Last night, over 100 concerned citizens attended a meeting hosted by VCPORA, French Quarter Citizens, and Faubourg Marigny Improvement Association to learn more about the proposed Hospitality and Entertainment Taxing Zone legislation. What we heard loud and clear was the the public is unhappy with the bill (SB 573) as written. You can read the article in the Times-Picayune here, and see the WWL-TV story here.
And below is the informational document that we passed out at the meeting. In it, we try to answer as many questions as possible about the bill as filed.
SB 573 – sponsored by request of the Mayor
and Tourism Industry Representatives
What’s this all about?
There are some signficant concerns with a proposed Hospitality Zone (HZ) proposal, an initiative of Mayor Landrieu and the tourism industry to “promote tourism in the hospitality zone” and to improve the overall experience of tourists. Concerns include its structure, lack of oversight and even the way in which it has been planned to date, in private meetings with no public planning. Here are some basics:
· New taxes would be implemented in the downtown neighborhoods, including French Quarter, Marigny, Treme, CBD and Warehouse District. Taxes are expected to include:
o Hotel rooms
o Food and beverage (all restaurants and bars in the Zone)
o Parking at hotels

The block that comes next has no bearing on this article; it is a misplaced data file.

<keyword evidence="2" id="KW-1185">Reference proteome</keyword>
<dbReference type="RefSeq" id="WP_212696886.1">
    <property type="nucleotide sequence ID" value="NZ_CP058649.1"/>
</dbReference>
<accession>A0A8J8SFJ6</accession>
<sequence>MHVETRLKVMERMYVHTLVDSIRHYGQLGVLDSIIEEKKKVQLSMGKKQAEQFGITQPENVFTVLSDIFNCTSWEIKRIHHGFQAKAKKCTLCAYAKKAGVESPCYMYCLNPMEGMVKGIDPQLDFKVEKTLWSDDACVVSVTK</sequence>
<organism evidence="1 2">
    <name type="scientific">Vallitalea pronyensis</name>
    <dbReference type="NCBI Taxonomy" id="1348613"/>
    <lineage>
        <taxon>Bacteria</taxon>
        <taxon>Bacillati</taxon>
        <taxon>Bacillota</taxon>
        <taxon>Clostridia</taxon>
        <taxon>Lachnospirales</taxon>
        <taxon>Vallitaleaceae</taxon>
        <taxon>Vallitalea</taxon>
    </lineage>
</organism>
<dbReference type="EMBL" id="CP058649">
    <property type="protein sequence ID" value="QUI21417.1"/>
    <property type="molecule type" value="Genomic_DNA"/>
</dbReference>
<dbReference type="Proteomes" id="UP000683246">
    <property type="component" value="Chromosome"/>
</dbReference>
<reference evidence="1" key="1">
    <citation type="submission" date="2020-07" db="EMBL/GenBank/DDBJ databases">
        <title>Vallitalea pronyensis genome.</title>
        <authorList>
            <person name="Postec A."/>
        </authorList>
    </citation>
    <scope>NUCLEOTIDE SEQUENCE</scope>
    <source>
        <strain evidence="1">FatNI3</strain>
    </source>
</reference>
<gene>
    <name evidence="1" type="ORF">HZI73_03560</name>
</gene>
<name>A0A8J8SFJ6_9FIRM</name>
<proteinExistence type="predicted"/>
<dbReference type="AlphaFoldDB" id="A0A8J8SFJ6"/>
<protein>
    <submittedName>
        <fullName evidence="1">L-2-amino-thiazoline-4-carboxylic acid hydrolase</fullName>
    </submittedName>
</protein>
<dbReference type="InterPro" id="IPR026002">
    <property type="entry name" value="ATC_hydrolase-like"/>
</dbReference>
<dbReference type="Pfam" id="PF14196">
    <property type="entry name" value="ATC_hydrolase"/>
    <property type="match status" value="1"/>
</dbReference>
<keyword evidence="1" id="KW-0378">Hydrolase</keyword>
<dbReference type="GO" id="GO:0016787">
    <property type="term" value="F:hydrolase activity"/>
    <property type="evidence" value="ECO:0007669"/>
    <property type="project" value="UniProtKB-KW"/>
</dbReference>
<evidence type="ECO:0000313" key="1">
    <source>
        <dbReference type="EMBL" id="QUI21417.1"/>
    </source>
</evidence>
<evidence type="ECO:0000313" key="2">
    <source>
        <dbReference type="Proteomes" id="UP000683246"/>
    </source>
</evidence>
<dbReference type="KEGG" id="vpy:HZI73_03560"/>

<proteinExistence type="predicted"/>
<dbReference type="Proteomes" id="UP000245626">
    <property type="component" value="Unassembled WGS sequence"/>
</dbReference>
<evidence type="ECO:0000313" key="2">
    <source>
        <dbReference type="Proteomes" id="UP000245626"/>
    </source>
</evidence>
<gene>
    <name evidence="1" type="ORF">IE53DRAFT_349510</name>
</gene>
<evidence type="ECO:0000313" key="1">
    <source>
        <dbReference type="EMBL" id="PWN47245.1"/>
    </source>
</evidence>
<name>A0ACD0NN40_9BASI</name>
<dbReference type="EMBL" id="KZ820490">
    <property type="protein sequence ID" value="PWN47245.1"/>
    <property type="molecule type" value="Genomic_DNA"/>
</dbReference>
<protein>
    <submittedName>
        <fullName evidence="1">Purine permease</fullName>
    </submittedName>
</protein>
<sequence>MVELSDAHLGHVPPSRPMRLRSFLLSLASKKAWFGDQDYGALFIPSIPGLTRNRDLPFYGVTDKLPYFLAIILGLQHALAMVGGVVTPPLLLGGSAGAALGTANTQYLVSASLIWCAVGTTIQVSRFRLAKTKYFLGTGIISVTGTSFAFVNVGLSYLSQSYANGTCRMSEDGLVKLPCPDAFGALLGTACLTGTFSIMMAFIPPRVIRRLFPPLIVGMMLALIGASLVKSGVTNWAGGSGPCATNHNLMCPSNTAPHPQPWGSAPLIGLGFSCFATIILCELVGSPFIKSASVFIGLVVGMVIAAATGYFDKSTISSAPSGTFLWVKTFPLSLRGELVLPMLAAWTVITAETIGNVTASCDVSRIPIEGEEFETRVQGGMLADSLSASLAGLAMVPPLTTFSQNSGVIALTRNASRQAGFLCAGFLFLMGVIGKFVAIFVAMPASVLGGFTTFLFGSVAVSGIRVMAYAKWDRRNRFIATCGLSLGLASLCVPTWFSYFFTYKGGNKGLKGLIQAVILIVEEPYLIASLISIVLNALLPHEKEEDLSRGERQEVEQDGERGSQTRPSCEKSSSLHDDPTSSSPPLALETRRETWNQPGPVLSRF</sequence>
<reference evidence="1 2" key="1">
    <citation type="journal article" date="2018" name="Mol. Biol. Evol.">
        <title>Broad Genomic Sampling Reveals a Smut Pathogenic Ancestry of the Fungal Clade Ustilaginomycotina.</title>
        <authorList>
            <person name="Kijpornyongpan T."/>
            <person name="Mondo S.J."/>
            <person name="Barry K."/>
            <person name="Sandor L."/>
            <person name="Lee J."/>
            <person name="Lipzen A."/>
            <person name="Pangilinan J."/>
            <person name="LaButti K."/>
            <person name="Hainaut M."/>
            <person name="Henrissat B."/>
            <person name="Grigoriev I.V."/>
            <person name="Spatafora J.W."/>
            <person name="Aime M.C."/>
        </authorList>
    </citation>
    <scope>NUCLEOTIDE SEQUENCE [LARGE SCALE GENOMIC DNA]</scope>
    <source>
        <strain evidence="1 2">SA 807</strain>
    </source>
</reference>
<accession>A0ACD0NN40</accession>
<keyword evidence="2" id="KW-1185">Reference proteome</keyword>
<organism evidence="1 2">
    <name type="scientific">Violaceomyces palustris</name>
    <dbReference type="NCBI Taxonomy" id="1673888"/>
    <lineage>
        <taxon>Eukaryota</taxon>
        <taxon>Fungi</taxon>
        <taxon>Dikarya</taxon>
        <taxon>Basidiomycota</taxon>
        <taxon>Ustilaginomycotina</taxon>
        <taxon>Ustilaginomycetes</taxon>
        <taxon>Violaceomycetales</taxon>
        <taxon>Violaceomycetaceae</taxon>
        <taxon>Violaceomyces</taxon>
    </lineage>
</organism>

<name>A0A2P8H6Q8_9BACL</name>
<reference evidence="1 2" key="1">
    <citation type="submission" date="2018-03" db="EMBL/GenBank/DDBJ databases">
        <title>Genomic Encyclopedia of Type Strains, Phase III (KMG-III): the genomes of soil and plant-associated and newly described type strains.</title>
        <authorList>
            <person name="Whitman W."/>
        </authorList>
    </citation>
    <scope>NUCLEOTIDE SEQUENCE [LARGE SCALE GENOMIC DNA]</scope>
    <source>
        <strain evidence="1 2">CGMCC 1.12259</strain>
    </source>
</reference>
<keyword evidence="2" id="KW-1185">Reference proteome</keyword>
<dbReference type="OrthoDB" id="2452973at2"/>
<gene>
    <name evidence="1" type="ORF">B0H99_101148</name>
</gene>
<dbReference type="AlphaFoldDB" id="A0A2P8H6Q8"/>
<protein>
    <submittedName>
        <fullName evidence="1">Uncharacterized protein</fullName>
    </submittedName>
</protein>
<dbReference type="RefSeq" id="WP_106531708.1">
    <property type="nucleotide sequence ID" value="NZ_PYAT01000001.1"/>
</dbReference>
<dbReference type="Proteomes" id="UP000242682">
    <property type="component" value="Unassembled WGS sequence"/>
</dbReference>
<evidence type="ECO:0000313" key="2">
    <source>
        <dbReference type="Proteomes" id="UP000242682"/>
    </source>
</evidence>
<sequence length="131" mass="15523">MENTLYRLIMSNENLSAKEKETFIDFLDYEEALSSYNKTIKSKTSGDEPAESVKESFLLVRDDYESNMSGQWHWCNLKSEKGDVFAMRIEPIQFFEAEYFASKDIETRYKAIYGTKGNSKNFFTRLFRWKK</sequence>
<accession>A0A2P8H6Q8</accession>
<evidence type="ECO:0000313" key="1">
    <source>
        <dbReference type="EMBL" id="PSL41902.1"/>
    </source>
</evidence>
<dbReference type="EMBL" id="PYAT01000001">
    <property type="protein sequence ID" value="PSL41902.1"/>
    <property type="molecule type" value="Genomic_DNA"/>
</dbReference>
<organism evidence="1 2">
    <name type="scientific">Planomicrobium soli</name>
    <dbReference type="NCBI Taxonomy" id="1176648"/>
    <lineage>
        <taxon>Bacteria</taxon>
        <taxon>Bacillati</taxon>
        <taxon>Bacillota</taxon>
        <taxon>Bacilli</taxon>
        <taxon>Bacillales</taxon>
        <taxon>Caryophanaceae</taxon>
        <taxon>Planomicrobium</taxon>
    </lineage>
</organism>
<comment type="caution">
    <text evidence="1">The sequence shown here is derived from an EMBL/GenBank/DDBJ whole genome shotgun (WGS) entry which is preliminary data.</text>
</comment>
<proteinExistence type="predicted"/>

· Most of all the annual funds raised will be used for additional marketing to attract more tourists.
· A smaller amount will go to enhanced sanitation, improved infrastructure, and security in the Zone.
Bills: There are multiple bills (SB 473, SB 573, SB 608, HB 967 with possible companion bills SB 588, SB 598, HB 855, HB 859) but the primary bill now is SB 573 which may be heard in the Senate’s Local and Municipal Affairs Committee. Multiple amendments have been proposed, but none of been made public or adopted.
What is this $30 million pledge by the Convention Center?
In anticipation of the 2013 Super Bowl, the Convention Center pledged $30 million (to be matched with federal money) for infrastructure improvements in the HZ, including the French Quarter. This money was raised from Hotel-Motel taxes levied to build Phase IV of the Convention Center, which was canceled. Those dollars, according to published reports, will be spent on Super Bowl-inspired improvements REGARDLESS of whether a hospitality zone is created or not this year. On the other hand, unpublished reports say the Convention Center will renege on its offer unless a hospitality taxing zone is created to ensure future funding.
What is proposed in the bill (as written today)? All quotations are taken directly from SB 573.
· Unelected Board: A proposed “Superboard” will be made of tourism-industry appointments, excluding residents of the zone or even “regular” citizens of New Orleans unless they have a “substantial business interest” in the zone. It is made up of 9 tourist industry leaders and 8 mayoral appointees – with all mayoral appointees serving “at his pleasure.” This means, the Mayor or any future Mayor could remove board members at his discretion. If negotiations add residential seats, it is anticipated they will be in the minority.
· Gerrymandering: The HZ can grow or shrink. As written now, SB 573 includes the French Quarter, CBD, Warehouse District and “any other contiguous area formally designated by the mayor of New Orleans.” (Some of the other bills specifically mention the Marigny triangle and Treme.) The bill also empowers the District itself to divide into smaller “subdistricts” enabling the district to draw out significant pockets of opposition for tax election purposes.